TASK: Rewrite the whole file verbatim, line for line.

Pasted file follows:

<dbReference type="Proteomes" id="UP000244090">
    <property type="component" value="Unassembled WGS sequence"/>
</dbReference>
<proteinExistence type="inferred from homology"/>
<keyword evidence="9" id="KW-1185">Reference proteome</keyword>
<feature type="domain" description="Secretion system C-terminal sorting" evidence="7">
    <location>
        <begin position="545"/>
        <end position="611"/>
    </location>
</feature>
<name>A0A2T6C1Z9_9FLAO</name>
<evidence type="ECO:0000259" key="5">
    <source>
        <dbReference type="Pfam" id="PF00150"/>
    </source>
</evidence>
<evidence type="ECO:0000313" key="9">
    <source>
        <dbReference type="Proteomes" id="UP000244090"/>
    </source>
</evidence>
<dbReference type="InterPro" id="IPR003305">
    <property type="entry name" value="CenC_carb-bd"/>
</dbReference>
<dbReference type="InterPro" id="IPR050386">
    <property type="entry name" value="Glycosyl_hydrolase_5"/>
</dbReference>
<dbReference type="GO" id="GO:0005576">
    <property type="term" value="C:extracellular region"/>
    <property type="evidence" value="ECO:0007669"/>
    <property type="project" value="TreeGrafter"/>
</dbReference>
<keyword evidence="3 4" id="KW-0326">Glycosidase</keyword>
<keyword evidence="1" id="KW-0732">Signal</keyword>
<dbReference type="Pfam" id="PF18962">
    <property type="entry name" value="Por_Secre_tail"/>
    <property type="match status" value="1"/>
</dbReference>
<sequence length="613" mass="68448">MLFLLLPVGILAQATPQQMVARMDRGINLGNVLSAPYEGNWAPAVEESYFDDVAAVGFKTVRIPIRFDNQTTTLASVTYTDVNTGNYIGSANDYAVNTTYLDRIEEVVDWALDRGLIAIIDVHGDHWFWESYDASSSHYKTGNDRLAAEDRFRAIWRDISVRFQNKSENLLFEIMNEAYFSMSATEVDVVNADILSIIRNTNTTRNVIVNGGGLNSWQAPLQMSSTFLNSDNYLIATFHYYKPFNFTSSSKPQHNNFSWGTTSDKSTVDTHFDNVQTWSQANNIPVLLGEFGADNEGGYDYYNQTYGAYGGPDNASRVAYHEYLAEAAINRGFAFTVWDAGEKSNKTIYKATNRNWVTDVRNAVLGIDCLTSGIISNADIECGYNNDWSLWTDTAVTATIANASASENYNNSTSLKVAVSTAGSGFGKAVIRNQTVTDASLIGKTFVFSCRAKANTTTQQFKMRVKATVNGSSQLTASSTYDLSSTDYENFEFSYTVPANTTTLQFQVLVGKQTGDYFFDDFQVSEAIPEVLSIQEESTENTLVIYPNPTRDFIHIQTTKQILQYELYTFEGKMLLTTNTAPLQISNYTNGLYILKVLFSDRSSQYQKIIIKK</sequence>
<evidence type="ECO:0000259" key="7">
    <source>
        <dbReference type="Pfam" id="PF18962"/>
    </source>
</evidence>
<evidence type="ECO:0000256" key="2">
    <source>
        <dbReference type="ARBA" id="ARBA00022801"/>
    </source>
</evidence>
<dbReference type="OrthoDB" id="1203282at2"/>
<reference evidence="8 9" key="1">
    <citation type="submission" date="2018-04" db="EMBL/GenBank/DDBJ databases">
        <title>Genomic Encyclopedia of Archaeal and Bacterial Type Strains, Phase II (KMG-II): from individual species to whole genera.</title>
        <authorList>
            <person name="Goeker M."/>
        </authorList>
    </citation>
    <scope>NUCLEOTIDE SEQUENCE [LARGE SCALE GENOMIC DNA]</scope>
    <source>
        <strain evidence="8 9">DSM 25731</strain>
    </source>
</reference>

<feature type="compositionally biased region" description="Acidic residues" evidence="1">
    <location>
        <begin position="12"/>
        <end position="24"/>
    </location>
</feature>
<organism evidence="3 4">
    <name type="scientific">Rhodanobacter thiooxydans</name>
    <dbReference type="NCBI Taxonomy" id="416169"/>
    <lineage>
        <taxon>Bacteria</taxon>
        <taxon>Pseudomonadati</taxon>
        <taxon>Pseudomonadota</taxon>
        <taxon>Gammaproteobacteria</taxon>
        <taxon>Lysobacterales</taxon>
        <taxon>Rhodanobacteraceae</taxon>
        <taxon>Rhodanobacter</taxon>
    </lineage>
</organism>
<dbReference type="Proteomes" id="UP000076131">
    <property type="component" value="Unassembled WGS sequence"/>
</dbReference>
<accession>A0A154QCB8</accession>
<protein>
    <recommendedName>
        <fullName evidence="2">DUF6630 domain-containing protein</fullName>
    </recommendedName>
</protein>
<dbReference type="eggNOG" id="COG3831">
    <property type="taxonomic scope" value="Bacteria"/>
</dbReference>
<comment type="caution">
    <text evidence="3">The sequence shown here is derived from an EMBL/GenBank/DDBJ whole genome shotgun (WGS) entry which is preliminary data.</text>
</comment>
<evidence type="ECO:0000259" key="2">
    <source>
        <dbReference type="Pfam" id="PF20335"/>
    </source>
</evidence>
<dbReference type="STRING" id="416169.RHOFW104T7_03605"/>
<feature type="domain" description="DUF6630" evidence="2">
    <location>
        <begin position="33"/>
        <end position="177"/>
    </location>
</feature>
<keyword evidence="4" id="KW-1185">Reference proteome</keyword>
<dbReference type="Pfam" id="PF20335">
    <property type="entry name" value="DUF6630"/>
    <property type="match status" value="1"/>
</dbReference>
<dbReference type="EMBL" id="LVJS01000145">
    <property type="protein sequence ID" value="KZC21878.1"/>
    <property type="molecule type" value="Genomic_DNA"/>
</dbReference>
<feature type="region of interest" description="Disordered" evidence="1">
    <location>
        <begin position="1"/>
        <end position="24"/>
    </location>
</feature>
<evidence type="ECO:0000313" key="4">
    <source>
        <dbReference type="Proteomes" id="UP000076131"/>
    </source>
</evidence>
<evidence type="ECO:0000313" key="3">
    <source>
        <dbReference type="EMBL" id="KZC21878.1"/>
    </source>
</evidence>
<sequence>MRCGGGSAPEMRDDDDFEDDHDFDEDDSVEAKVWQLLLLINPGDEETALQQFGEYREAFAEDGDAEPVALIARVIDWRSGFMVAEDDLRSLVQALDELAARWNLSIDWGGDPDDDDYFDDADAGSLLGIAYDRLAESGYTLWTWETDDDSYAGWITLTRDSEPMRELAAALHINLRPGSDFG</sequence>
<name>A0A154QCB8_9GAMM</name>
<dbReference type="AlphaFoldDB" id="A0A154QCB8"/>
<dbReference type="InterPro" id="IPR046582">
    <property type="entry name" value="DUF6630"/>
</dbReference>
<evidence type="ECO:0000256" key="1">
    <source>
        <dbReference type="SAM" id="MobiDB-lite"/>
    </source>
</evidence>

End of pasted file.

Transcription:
<dbReference type="Proteomes" id="UP000244090">
    <property type="component" value="Unassembled WGS sequence"/>
</dbReference>
<proteinExistence type="inferred from homology"/>
<keyword evidence="9" id="KW-1185">Reference proteome</keyword>
<feature type="domain" description="Secretion system C-terminal sorting" evidence="7">
    <location>
        <begin position="545"/>
        <end position="611"/>
    </location>
</feature>
<name>A0A2T6C1Z9_9FLAO</name>
<evidence type="ECO:0000259" key="5">
    <source>
        <dbReference type="Pfam" id="PF00150"/>
    </source>
</evidence>
<evidence type="ECO:0000313" key="9">
    <source>
        <dbReference type="Proteomes" id="UP000244090"/>
    </source>
</evidence>
<dbReference type="InterPro" id="IPR003305">
    <property type="entry name" value="CenC_carb-bd"/>
</dbReference>
<dbReference type="InterPro" id="IPR050386">
    <property type="entry name" value="Glycosyl_hydrolase_5"/>
</dbReference>
<dbReference type="GO" id="GO:0005576">
    <property type="term" value="C:extracellular region"/>
    <property type="evidence" value="ECO:0007669"/>
    <property type="project" value="TreeGrafter"/>
</dbReference>
<keyword evidence="3 4" id="KW-0326">Glycosidase</keyword>
<keyword evidence="1" id="KW-0732">Signal</keyword>
<dbReference type="Pfam" id="PF18962">
    <property type="entry name" value="Por_Secre_tail"/>
    <property type="match status" value="1"/>
</dbReference>
<sequence length="613" mass="68448">MLFLLLPVGILAQATPQQMVARMDRGINLGNVLSAPYEGNWAPAVEESYFDDVAAVGFKTVRIPIRFDNQTTTLASVTYTDVNTGNYIGSANDYAVNTTYLDRIEEVVDWALDRGLIAIIDVHGDHWFWESYDASSSHYKTGNDRLAAEDRFRAIWRDISVRFQNKSENLLFEIMNEAYFSMSATEVDVVNADILSIIRNTNTTRNVIVNGGGLNSWQAPLQMSSTFLNSDNYLIATFHYYKPFNFTSSSKPQHNNFSWGTTSDKSTVDTHFDNVQTWSQANNIPVLLGEFGADNEGGYDYYNQTYGAYGGPDNASRVAYHEYLAEAAINRGFAFTVWDAGEKSNKTIYKATNRNWVTDVRNAVLGIDCLTSGIISNADIECGYNNDWSLWTDTAVTATIANASASENYNNSTSLKVAVSTAGSGFGKAVIRNQTVTDASLIGKTFVFSCRAKANTTTQQFKMRVKATVNGSSQLTASSTYDLSSTDYENFEFSYTVPANTTTLQFQVLVGKQTGDYFFDDFQVSEAIPEVLSIQEESTENTLVIYPNPTRDFIHIQTTKQILQYELYTFEGKMLLTTNTAPLQISNYTNGLYILKVLFSDRSSQYQKIIIKK</sequence>
<evidence type="ECO:0000259" key="7">
    <source>
        <dbReference type="Pfam" id="PF18962"/>
    </source>
</evidence>
<evidence type="ECO:0000256" key="2">
    <source>
        <dbReference type="ARBA" id="ARBA00022801"/>
    </source>
</evidence>
<dbReference type="OrthoDB" id="1203282at2"/>
<reference evidence="8 9" key="1">
    <citation type="submission" date="2018-04" db="EMBL/GenBank/DDBJ databases">
        <title>Genomic Encyclopedia of Archaeal and Bacterial Type Strains, Phase II (KMG-II): from individual species to whole genera.</title>
        <authorList>
            <person name="Goeker M."/>
        </authorList>
    </citation>
    <scope>NUCLEOTIDE SEQUENCE [LARGE SCALE GENOMIC DNA]</scope>
    <source>
        <strain evidence="8 9">DSM 25731</strain>
    </source>
</reference>

<feature type="compositionally biased region" description="Acidic residues" evidence="1">
    <location>
        <begin position="12"/>
        <end position="24"/>
    </location>
</feature>
<organism evidence="3 4">
    <name type="scientific">Rhodanobacter thiooxydans</name>
    <dbReference type="NCBI Taxonomy" id="416169"/>
    <lineage>
        <taxon>Bacteria</taxon>
        <taxon>Pseudomonadati</taxon>
        <taxon>Pseudomonadota</taxon>
        <taxon>Gammaproteobacteria</taxon>
        <taxon>Lysobacterales</taxon>
        <taxon>Rhodanobacteraceae</taxon>
        <taxon>Rhodanobacter</taxon>
    </lineage>
</organism>
<dbReference type="Proteomes" id="UP000076131">
    <property type="component" value="Unassembled WGS sequence"/>
</dbReference>
<accession>A0A154QCB8</accession>
<protein>
    <recommendedName>
        <fullName evidence="2">DUF6630 domain-containing protein</fullName>
    </recommendedName>
</protein>
<dbReference type="eggNOG" id="COG3831">
    <property type="taxonomic scope" value="Bacteria"/>
</dbReference>
<comment type="caution">
    <text evidence="3">The sequence shown here is derived from an EMBL/GenBank/DDBJ whole genome shotgun (WGS) entry which is preliminary data.</text>
</comment>
<evidence type="ECO:0000259" key="2">
    <source>
        <dbReference type="Pfam" id="PF20335"/>
    </source>
</evidence>
<dbReference type="STRING" id="416169.RHOFW104T7_03605"/>
<feature type="domain" description="DUF6630" evidence="2">
    <location>
        <begin position="33"/>
        <end position="177"/>
    </location>
</feature>
<keyword evidence="4" id="KW-1185">Reference proteome</keyword>
<dbReference type="Pfam" id="PF20335">
    <property type="entry name" value="DUF6630"/>
    <property type="match status" value="1"/>
</dbReference>
<dbReference type="EMBL" id="LVJS01000145">
    <property type="protein sequence ID" value="KZC21878.1"/>
    <property type="molecule type" value="Genomic_DNA"/>
</dbReference>
<feature type="region of interest" description="Disordered" evidence="1">
    <location>
        <begin position="1"/>
        <end position="24"/>
    </location>
</feature>
<evidence type="ECO:0000313" key="4">
    <source>
        <dbReference type="Proteomes" id="UP000076131"/>
    </source>
</evidence>
<evidence type="ECO:0000313" key="3">
    <source>
        <dbReference type="EMBL" id="KZC21878.1"/>
    </source>
</evidence>
<sequence>MRCGGGSAPEMRDDDDFEDDHDFDEDDSVEAKVWQLLLLINPGDEETALQQFGEYREAFAEDGDAEPVALIARVIDWRSGFMVAEDDLRSLVQALDELAARWNLSIDWGGDPDDDDYFDDADAGSLLGIAYDRLAESGYTLWTWETDDDSYAGWITLTRDSEPMRELAAALHINLRPGSDFG</sequence>
<name>A0A154QCB8_9GAMM</name>
<dbReference type="AlphaFoldDB" id="A0A154QCB8"/>
<dbReference type="InterPro" id="IPR046582">
    <property type="entry name" value="DUF6630"/>
</dbReference>
<evidence type="ECO:0000256" key="1">
    <source>
        <dbReference type="SAM" id="MobiDB-lite"/>
    </source>
</evidence>